Charlottte, North Carolina must be an interesting town. Recently, it's city council passed an ordinance which would have allowed trans sexual people to use the bathroom of their choice, so people with penises who feel they are women trapped in a man's body could walk into a women's rest room and use the toilet there because that's where they feel they belong.
A similar measure was defeated by referendum in Houston.
The State of North Carolina promptly passed a law forbidding this access, pre empting the local ordinance. The New York Times excoriated the Republican governor for signing the law.
As is the wont for such events, the justifications for the law and the criticisms of it have all been fundamentally dishonest or beside the point.
Advocates for the law said if trans sexuals were allowed entry to bathrooms, sexual predators would have license to prey on children. Critics said this law is an attempt to deny trans sexual individuals respect and basic human rights.
Little effort has been made to actually analyze the real issues here which are:
1. Why do we, in this country, separate males and females in bathrooms, where people go to defecate and/or urinate? Not all countries do this. On at least some college campuses, bathrooms are coed.
2. What is a trans sexual individual?
With respect to the practice of gender separation of bathrooms. The fact is we do this because we do not like the idea of women seeing men's penises in public, which a rest room sort of is. Some of us worry about our wives or daughters walking into an enclosed semi private/ semi public space and seeing a stranger's penis, even if it is in the non sexual context of urinating. Either the man or the woman or both may feel uncomfortable with this exposure.
If the toilet is walled off, i.e., their are no urinals, the problems might be diminished, although we tend to be a little squeamish about this sort of thing in this country.
No need to escalate this into the end of Western Civilization, with dire warnings about sexual predation. Why go there? It's just not the problem.
We do have laws about public nudity, "indecent exposure" which arise out of taste and cultural norms and folkways, not because of concerns of any physical harm (sexual predation) but because of a sense of propriety.
It's really about nudity, decorum and sensibilities not rape, or sexual behavior. And that might be enough of a reason. If enough women in Houston say, no, I would not be comfortable sitting next to a man who is having a bowel movement in the stall next to me, even though I would not feel that way about a woman, then what Constitutional right have we violated?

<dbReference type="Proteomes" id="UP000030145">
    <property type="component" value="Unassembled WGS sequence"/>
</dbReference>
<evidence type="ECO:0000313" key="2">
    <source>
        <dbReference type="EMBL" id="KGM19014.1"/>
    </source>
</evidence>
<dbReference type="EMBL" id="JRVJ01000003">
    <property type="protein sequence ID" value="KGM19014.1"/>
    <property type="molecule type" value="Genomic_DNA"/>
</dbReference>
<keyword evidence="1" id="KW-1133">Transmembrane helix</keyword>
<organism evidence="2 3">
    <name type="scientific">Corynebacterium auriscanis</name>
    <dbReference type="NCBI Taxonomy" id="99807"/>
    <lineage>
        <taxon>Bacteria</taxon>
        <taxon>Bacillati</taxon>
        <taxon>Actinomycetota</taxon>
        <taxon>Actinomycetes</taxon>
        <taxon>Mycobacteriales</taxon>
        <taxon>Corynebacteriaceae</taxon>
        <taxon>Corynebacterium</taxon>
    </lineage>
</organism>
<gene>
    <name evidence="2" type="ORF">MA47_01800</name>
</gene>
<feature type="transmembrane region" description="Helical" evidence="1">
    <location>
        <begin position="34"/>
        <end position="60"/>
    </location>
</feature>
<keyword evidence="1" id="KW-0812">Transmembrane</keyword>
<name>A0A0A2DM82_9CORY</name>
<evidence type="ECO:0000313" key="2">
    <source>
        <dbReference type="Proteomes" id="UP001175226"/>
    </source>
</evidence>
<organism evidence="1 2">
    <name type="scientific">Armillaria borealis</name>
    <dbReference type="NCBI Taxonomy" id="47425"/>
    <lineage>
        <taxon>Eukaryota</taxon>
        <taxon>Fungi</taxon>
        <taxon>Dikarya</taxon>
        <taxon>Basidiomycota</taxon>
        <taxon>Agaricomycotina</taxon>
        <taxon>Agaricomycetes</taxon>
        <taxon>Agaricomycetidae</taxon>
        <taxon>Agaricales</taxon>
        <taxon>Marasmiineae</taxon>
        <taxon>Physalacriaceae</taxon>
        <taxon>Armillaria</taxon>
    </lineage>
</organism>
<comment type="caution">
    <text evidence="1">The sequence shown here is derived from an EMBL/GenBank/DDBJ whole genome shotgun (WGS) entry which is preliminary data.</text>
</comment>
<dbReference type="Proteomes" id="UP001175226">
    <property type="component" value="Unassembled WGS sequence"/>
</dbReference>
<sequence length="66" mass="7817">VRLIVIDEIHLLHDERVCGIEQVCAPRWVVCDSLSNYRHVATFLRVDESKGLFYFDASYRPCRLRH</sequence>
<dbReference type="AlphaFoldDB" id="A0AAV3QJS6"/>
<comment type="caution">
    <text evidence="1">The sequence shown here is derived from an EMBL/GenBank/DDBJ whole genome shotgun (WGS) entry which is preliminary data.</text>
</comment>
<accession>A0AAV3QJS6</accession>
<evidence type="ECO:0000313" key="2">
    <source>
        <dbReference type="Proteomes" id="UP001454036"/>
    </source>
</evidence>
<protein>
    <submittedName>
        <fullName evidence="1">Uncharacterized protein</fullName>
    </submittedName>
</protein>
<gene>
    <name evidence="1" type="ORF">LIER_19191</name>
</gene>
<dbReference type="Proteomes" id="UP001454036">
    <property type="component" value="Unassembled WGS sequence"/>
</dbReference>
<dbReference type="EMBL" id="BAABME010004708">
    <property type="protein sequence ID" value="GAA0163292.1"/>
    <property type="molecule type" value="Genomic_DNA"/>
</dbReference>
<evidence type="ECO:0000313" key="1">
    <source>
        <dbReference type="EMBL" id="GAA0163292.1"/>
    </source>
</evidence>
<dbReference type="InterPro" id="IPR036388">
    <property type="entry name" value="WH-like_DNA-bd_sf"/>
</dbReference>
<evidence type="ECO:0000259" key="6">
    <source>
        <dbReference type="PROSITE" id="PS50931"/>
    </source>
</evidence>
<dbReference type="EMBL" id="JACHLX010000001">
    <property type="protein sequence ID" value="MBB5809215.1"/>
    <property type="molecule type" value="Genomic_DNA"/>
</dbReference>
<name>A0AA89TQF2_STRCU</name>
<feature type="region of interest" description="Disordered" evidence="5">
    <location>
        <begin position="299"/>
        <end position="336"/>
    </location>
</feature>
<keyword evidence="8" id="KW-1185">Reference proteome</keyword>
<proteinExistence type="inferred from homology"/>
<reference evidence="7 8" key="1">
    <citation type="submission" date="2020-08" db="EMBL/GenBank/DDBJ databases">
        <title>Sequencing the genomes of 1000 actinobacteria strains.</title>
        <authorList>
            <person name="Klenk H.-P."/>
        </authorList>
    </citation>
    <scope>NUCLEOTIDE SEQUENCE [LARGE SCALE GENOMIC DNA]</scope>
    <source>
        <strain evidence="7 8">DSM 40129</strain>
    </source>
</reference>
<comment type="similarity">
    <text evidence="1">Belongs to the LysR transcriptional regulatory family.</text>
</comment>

We have hurt the feelings of the man who is having the bowel movement but have we done something comparable to refusing in public to serve him at a lunch counter because he is Black? After all, there is no history of demeaning men for being males in this country. We have not denied the man the right to defecate, if we have provided him with a toilet next door in the men's room.
You will say, "Oh, right, separate but equal." But in the case of male / female segregation there may be such a thing. In the case of Brown v Board of Education the justices were quite right to say there was no such thing as separate but equal in the case of White and Black schools.
Now, number 2: What is a trans sexual person?
While there is some confusion about transgender and trans sexual definition, most would agree a person who feels he is the wrong sex, for example a man who feels he's a woman trapped in a man's body, is a trans sexual.
Some trans sexual men have had their penises removed and their breasts enhanced and they may not pose much of a problem to other women in the rest room, especially since in women's bathrooms, you generally enter a closed stall.
But other trans sexual males still have penises and testicles in a scrotum and those individuals, were they to expose their anatomy to women in the rest room would likely meet with some shock and dismay, even if they announce, "But wait! I'm actually a woman trapped in a man's body!"
One might reasonably argue, if every bathroom has walled off toilets, in which case there is a private space within a private space, but since we are dealing with issues which pertain more to laws that have to do with public nudity and "indecent exposure" the arguments ought to coalesce around those concerns.
Some have tried to compare the issue of bathroom use to gay marriage, as a matter of "respect" and public acceptance of differences. That is not the issue in the case of public bathrooms.
In the case of gay marriage, it's a case of what consenting adults do in the privacy of their own homes. In the case of trans sexuals revealing their anatomy in the private setting of a public facility, we are dealing with non consenting adults having to see what they do not want to see.